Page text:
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Turkey wants to rebuild Syria with the country's oil income, Erdogan says

The Turkish president proposed to use the income from the oil reserves in Kurdish-controlled town of Qamishli and in southern Deir Ezzor
A Syrian man, Abu Ammar, inspects the rubble of his destroyed house in the village of Mashon, in Jabal al-Zawiya, after the ceasefire took effect in Idlib province, 8 March 2020 (MEE/Yousef Gharaibi)
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Ankara

Turkish President Recep Tayyip Erdogan said on Monday night that Syrian oil reserves in Qamishli and Deir Ezzor should be used to rebuild the war-ravaged country.

Erdogan, who spoke to journalists accompanying him during a visit to Brussels to discuss the Idlib crisis, said that he had long proposed a safe zone to protect displaced Syrians but the offer had fallen on deaf ears.

“US President Donald Trump last week told me that he would withdraw his troops from Syria and he would not spend large sums of money there,” Erdogan said.

“This is a message to us.”

Erdogan said there are large oil reserves in Syria’s northeastern town of Qamishli and in the south in Deir Ezzor, both under the control US-backed Syrian Democratic Forces (SDF), a Kurdish-led alliance seen as a terror group by Turkey.

“America has a plan for these areas. [Russian President Vladimir] Putin has one too. I made a proposal to Putin: We can build with the aid of the oil income from these areas. We can revive Syria if [Russia] provides the aid,” he said.

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“And Putin said it was possible.”

Erdogan added that he could make a similar proposal to Trump, and although the oil is not of high quality or refined, the income could still be a chance to rebuild Syria.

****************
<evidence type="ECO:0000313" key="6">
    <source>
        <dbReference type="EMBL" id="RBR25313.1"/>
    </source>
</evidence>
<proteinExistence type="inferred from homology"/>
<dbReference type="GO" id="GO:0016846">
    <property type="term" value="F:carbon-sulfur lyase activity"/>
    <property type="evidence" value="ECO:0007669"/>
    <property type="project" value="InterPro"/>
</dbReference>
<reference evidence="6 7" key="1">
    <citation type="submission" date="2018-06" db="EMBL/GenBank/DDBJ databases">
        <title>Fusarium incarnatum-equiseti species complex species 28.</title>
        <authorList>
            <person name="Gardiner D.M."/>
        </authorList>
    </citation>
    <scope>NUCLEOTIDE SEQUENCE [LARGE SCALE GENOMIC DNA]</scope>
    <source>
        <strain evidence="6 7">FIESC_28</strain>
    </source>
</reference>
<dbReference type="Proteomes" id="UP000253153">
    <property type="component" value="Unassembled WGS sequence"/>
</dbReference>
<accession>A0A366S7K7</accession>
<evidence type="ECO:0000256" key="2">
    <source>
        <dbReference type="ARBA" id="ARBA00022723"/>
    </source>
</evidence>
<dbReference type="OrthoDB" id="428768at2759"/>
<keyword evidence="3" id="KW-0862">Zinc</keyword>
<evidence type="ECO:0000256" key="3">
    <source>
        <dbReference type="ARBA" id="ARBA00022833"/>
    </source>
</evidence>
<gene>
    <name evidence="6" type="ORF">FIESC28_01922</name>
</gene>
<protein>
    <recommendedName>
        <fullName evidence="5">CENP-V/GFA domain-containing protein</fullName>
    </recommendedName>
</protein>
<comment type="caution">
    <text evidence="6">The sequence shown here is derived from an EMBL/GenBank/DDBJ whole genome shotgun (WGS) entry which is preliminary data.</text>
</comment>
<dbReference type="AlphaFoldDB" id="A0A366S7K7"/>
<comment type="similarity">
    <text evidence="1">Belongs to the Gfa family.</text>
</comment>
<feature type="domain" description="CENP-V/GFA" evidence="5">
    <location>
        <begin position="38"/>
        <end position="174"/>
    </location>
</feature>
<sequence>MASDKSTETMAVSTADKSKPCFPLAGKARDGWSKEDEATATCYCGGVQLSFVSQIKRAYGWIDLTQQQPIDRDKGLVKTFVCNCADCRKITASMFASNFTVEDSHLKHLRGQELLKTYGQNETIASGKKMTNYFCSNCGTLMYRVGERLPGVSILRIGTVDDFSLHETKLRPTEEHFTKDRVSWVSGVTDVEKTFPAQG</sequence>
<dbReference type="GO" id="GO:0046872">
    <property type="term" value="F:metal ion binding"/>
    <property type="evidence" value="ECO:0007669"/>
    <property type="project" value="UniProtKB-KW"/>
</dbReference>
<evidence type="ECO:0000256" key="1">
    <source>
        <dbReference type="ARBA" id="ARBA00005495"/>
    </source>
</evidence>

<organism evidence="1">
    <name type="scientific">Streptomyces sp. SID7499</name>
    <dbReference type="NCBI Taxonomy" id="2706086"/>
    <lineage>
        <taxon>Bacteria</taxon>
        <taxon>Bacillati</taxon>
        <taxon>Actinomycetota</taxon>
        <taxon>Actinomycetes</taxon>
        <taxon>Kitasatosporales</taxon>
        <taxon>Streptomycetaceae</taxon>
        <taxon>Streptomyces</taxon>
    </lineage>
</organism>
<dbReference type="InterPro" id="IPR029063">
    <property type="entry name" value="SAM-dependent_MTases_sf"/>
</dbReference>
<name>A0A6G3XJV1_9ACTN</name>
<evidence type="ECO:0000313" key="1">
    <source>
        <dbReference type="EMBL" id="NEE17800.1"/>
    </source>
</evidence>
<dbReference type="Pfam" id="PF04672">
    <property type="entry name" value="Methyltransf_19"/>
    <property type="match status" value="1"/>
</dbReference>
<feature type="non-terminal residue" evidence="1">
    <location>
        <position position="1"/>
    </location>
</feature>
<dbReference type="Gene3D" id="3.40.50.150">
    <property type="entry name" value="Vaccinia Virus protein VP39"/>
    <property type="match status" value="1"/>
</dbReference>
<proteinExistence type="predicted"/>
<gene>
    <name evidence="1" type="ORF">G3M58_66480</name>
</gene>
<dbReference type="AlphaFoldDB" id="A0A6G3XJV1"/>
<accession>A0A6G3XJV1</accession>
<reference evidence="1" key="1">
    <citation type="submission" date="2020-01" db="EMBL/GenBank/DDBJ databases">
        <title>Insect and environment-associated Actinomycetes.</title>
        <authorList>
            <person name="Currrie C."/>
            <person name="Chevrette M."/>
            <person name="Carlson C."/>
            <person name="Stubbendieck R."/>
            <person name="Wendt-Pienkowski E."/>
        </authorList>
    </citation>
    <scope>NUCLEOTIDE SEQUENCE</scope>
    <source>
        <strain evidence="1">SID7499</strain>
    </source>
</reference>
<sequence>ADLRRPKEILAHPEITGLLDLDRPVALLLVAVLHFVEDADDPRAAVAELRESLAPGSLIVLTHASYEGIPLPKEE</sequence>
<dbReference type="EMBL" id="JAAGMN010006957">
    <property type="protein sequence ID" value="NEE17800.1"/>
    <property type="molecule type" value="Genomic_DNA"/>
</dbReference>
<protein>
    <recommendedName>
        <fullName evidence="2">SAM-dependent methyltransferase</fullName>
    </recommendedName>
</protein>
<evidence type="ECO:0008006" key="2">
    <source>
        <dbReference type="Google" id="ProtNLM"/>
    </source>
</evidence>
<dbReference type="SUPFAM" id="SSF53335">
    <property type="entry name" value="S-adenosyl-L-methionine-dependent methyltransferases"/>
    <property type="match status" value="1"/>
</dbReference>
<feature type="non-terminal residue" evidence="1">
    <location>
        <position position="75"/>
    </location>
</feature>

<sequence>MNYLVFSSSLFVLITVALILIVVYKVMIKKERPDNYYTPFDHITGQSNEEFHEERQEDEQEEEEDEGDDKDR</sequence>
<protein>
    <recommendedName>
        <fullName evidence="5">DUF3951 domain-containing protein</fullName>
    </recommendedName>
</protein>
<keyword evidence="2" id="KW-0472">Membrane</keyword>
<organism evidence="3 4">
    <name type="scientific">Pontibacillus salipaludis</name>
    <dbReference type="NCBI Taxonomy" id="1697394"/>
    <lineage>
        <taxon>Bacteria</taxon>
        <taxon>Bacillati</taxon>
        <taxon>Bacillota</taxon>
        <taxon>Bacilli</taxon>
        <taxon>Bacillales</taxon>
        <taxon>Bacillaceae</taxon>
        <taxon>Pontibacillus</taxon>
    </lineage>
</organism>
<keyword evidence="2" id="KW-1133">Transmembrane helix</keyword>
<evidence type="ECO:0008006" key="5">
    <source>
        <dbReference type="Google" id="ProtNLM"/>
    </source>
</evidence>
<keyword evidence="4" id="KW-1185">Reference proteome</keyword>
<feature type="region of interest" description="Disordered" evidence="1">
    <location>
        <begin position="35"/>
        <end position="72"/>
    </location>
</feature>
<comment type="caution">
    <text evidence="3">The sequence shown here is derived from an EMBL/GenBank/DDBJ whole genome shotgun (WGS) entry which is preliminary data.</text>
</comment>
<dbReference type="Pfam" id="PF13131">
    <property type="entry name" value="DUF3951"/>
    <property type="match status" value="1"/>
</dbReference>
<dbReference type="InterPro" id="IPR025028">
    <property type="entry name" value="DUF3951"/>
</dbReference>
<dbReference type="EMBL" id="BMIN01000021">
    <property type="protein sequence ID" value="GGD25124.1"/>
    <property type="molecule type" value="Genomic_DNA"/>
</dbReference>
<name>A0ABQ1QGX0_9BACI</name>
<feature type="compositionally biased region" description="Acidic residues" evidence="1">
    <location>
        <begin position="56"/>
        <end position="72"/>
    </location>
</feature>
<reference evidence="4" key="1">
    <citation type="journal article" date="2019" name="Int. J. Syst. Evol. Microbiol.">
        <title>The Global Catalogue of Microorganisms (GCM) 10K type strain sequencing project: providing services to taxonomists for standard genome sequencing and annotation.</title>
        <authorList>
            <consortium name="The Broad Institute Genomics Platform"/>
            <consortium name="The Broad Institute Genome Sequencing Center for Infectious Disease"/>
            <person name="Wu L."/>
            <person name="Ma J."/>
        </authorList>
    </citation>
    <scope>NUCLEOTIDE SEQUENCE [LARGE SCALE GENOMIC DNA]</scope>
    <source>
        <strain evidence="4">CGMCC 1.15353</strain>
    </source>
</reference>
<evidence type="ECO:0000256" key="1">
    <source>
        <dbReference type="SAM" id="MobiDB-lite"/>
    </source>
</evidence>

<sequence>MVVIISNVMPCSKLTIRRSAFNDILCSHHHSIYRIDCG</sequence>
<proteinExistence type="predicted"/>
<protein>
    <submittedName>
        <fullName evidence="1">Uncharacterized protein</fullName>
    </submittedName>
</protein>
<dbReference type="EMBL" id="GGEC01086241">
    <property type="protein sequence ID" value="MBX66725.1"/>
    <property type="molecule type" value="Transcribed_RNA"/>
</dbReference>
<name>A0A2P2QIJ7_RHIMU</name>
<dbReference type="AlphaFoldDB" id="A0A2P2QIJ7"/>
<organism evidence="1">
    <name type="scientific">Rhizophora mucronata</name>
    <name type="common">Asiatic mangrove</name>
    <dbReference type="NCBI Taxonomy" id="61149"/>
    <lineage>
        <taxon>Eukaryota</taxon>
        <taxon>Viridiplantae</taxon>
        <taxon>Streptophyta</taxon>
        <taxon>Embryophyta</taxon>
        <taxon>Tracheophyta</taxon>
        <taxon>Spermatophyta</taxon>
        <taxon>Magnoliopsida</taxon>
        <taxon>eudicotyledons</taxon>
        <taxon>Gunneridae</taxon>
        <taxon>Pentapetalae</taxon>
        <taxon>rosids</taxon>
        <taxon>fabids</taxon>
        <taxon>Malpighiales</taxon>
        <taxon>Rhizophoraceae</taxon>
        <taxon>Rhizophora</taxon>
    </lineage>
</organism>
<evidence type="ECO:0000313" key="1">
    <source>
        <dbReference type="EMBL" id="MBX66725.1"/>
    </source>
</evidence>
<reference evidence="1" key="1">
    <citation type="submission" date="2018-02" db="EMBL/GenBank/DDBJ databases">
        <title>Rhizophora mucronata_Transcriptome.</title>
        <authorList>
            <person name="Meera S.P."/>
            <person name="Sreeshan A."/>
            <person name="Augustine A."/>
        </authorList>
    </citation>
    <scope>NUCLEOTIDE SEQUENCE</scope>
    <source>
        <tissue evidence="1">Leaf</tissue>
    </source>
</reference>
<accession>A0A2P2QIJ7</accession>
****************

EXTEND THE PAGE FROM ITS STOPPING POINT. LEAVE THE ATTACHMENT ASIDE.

The SDF currently controls 70 percent of Syria’s total energy resources that are in the regions of Deir Ezzor, Hasakah, Homs and Raqqa.

SETA, an Ankara-based think-tank, estimates that the SDF has a current potential of 300,000 oil barrels per day.

“In this sense, calculations based on the average price of Brent Oil ($73.10) and the presumption that the YPG is able to utilise all its potential and to trade under the current prices, its approximate export revenue is $8 billion,” the report published by SETA said.

It is not clear how Trump would approach such a proposal since he has essentially declared that the United States was in Syria for oil.

“We've done a great job. We've taken our soldiers essentially out of Syria, except for little hot spots that we've figured, you know, we'll do, that develop. We've taken the oil, and the soldiers we have there are the ones guarding the oil. We have the oil," Trump said last month.

Erdogan said the ceasefire deal in Syria, reached with Russia last week, to halt the conflict in Idlib, has been going well and he hopes that the temporary truce will become a permanent one.

“We are accelerating our briquette housing [plan] and creating a safe zone at a depth of 25-30 km from the border,” he said. “We have already built 1,500 units."

Nearly a million people in the Idlib region have been displaced since Syrian government forces launched an offensive to retake the last rebel bastion in the country.

Turkey, which already hosts 3.6 million Syrian refugees, fears an influx of Syrians fleeing the bombardment in Idlib trying to cross its border.